Forget rankings. Forget titles, wins and losses, betting odds. All of that shit. The only evaluation of the UFC 268 main card that matters is this.
Say you and your dad are trying to move a sofa through an open doorway, but the thing is big and unwieldy and with just the two of you it’s a struggle. A person happens by on the sidewalk. You recognize this person as a UFC fighter, but before you can say anything or even fully register this fact your dad calls out, ‘Hey buddy you mind giving us a hand real quick?’ Fuck. Embarrassing, right? But that’s your dad. He doesn’t watch MMA, which he often conflates with professional wrestling, and to him this professional fighter on the UFC 268 main card is just a potential extra set of hands.
But now you’re about to get a window into this person’s soul. Are they the type to help some strangers with a sofa real quick or nah? Here, based on nothing but gut feeling (and in some cases, years of close study) are our best guesses.
Michael Chandler: Oh yeah, he’ll definitely help you with the sofa. But he’ll do it with such eager, bright-eyed sincerity that you can’t stop wondering if he’s going to ask if you’ve heard the good news about our lord and savior as soon as you guys set this thing down. Still, help is help.
Justin Gaethje: Bro, of course he’ll help you with the sofa. Probably even has some helpful tips that he’ll explain are the result of once holding a part-time job as a mover, which he eventually quit because the owner was a dick. Ain’t that always the way, your dad observes with a chuckle. When you finish up and your dad offers him a couple bucks for his help he’ll turn it down with a wave of his hand before remarking that he ‘wouldn’t say no to a brewski, though.’ The three of you end up drinking Busch Lights on the tailgate of a pickup truck. It’s a pleasant afternoon.
Shane Burgos: He looks up, hears your dad’s request for help, and makes a sharp turn to come get his hands on that sofa without a word. Once you get it through the doorway he gives you both a quick nod and is gone before you know it. Later you’ll wonder if it ever really happened or if you just imagined it.
Billy Quarantillo: He comes jogging over with a big smile, ready to help. But halfway through someone shouts from up the street, ‘Hey Billy Q, what’s happening my man?’ He drops that sofa like a hot potato, nearly straining your dad’s bad back as you both adjust to take the extra weight. The last thing you hear is him saying, ‘Paulie you son of a bitch, where’s my hundred from the Jets game?!’ as he disappears up the block.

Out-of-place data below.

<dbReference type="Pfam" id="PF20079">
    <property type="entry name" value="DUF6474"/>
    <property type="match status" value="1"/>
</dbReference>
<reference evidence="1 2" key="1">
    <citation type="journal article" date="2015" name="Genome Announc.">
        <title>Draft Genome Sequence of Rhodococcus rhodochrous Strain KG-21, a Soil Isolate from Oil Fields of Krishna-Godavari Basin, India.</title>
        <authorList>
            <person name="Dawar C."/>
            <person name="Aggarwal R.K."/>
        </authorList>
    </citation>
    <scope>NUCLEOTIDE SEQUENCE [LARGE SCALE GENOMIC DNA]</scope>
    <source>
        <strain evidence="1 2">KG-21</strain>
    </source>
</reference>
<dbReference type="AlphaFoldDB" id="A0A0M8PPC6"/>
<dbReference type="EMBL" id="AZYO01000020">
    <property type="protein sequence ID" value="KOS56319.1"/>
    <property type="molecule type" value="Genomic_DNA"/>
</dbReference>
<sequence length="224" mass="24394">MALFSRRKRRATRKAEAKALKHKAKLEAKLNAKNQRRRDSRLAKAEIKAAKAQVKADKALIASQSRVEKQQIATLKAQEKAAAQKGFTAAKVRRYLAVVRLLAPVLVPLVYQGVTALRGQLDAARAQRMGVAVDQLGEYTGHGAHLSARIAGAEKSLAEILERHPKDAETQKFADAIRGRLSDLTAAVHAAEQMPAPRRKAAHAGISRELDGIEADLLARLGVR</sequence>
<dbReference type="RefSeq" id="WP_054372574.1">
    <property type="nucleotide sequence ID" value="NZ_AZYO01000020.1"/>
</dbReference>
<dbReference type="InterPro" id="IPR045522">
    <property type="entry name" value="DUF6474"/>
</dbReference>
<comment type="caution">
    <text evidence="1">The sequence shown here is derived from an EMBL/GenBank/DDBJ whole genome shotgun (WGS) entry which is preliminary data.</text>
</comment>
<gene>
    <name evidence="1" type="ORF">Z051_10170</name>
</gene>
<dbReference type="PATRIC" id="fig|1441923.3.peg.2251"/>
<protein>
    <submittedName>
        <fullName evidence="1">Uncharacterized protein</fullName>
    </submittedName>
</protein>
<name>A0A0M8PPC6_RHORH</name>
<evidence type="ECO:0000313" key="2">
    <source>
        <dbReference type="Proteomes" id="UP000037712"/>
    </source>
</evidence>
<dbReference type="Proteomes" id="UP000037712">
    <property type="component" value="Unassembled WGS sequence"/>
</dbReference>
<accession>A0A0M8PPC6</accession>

Marlon Vera: Nope, not “Chito.” He knows a setup when he sees one. You think he didn’t see “Silence of the Lambs”? Motherfuckers may get him one day, but not today and not with that lame-ass help with the sofa bit.
Frankie Edgar: He hears your father’s hail, then pauses to remove his spectacles and put them in their case, which he keeps tucked in the interior pocket of his houndstooth coat. Certainly, he will help you with that sofa. His movements are deliberate but not slow. Zero energy is wasted. When you set it down he runs a thoughtful hand over the worn fabric. He knows an upholstery guy in Teaneck, he tells you. Does good work. Helped him refresh his whole living room set. He takes out his spectacles and cleans them with a cloth before putting them back on. ‘Sofa like this,’ he says, ‘with that quality, old-world craftsmanship? Sometimes all it needs is a new suit of clothes to keep it going for the next generation.’ Your dad could not possibly agree more, and he will never stop talking about this interaction. Even years later when he enters hospice and you drop by to see him, his face will brighten as he looks up and says, ‘Hey remember that time we were moving that sofa and that guy helped us?’ Yeah, you remember. How could you forget?
Rose Namajunas: She would help you. Probably. Except she doesn’t even fucking notice you. Her gait never slows. Her face betrays no recognition that she is even being spoken to. She marches forward with steely determination, the sole occupant of her own world. Whatever frequency she’s on, your dad’s plea doesn’t reach it. ‘Must not have heard me,’ your dad says as she passes. And there’s a part of both of you that’s glad.
Zhang Weili: Her head snaps over at you, two people carrying this sofa, and you feel as if you’re both being scanned by the Terminator. Threat level: neutral. She offers a curt nod before moving to the job like an army ant. That’s weird, it’s like the sofa suddenly weighs nothing as soon as she puts her hands on it. Later, once she’s out of sight, your dad will ask if you saw the “guns” on that broad. Her arms. He means her arms.
Colby Covington: He definitely hears your dad call out. His head turns. His lip curls. He keeps walking. ‘Jerk,’ your dad mutters in a semi-shocked tone of voice, appalled at one human’s callous disregard for others. The look of distaste will stay there on his face for hours, like he is remembering a bad smell.
Kamaru Usman: Doesn’t even hear you. He’s got earbuds in. ‘Must be the noise-cancelling kind,’ your dad says. Yeah, you tell him. Must be.
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